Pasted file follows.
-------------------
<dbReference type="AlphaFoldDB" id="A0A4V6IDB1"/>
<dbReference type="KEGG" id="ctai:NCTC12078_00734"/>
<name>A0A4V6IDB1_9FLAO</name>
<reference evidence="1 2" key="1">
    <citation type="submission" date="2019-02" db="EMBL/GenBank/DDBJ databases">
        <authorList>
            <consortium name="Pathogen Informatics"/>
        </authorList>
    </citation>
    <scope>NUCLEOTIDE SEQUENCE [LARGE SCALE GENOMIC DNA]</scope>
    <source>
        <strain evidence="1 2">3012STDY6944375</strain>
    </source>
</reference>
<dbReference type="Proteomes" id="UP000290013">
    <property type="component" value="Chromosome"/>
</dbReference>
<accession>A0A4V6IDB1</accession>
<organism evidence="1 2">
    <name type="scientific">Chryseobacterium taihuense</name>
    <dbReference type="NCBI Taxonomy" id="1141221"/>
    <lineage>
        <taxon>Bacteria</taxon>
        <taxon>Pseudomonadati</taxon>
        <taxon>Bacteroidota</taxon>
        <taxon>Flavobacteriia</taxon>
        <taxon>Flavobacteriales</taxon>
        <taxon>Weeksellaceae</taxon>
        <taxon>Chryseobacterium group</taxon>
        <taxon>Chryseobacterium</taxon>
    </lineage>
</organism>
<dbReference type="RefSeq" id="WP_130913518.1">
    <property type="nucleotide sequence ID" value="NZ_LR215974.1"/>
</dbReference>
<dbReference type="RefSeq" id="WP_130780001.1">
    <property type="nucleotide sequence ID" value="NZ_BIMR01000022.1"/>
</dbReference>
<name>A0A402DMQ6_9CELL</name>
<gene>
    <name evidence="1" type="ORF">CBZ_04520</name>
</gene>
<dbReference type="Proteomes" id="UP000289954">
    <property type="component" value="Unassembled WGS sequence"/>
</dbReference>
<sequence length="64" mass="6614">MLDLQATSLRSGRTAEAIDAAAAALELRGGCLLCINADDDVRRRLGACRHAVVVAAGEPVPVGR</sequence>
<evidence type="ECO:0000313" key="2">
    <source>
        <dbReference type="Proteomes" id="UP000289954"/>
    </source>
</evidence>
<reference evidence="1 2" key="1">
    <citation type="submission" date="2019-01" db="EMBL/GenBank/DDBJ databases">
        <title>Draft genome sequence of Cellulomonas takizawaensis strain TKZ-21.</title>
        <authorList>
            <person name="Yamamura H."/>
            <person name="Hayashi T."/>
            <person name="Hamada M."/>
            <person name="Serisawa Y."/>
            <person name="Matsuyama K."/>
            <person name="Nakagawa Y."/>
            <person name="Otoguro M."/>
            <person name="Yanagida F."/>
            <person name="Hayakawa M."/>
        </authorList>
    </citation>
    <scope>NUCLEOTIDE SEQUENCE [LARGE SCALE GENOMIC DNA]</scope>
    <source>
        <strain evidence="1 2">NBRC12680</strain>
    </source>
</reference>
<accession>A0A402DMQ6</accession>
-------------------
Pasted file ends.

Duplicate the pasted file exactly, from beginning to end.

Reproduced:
<dbReference type="AlphaFoldDB" id="A0A4V6IDB1"/>
<dbReference type="KEGG" id="ctai:NCTC12078_00734"/>
<name>A0A4V6IDB1_9FLAO</name>
<reference evidence="1 2" key="1">
    <citation type="submission" date="2019-02" db="EMBL/GenBank/DDBJ databases">
        <authorList>
            <consortium name="Pathogen Informatics"/>
        </authorList>
    </citation>
    <scope>NUCLEOTIDE SEQUENCE [LARGE SCALE GENOMIC DNA]</scope>
    <source>
        <strain evidence="1 2">3012STDY6944375</strain>
    </source>
</reference>
<dbReference type="Proteomes" id="UP000290013">
    <property type="component" value="Chromosome"/>
</dbReference>
<accession>A0A4V6IDB1</accession>
<organism evidence="1 2">
    <name type="scientific">Chryseobacterium taihuense</name>
    <dbReference type="NCBI Taxonomy" id="1141221"/>
    <lineage>
        <taxon>Bacteria</taxon>
        <taxon>Pseudomonadati</taxon>
        <taxon>Bacteroidota</taxon>
        <taxon>Flavobacteriia</taxon>
        <taxon>Flavobacteriales</taxon>
        <taxon>Weeksellaceae</taxon>
        <taxon>Chryseobacterium group</taxon>
        <taxon>Chryseobacterium</taxon>
    </lineage>
</organism>
<dbReference type="RefSeq" id="WP_130913518.1">
    <property type="nucleotide sequence ID" value="NZ_LR215974.1"/>
</dbReference>
<dbReference type="RefSeq" id="WP_130780001.1">
    <property type="nucleotide sequence ID" value="NZ_BIMR01000022.1"/>
</dbReference>
<name>A0A402DMQ6_9CELL</name>
<gene>
    <name evidence="1" type="ORF">CBZ_04520</name>
</gene>
<dbReference type="Proteomes" id="UP000289954">
    <property type="component" value="Unassembled WGS sequence"/>
</dbReference>
<sequence length="64" mass="6614">MLDLQATSLRSGRTAEAIDAAAAALELRGGCLLCINADDDVRRRLGACRHAVVVAAGEPVPVGR</sequence>
<evidence type="ECO:0000313" key="2">
    <source>
        <dbReference type="Proteomes" id="UP000289954"/>
    </source>
</evidence>
<reference evidence="1 2" key="1">
    <citation type="submission" date="2019-01" db="EMBL/GenBank/DDBJ databases">
        <title>Draft genome sequence of Cellulomonas takizawaensis strain TKZ-21.</title>
        <authorList>
            <person name="Yamamura H."/>
            <person name="Hayashi T."/>
            <person name="Hamada M."/>
            <person name="Serisawa Y."/>
            <person name="Matsuyama K."/>
            <person name="Nakagawa Y."/>
            <person name="Otoguro M."/>
            <person name="Yanagida F."/>
            <person name="Hayakawa M."/>
        </authorList>
    </citation>
    <scope>NUCLEOTIDE SEQUENCE [LARGE SCALE GENOMIC DNA]</scope>
    <source>
        <strain evidence="1 2">NBRC12680</strain>
    </source>
</reference>
<accession>A0A402DMQ6</accession>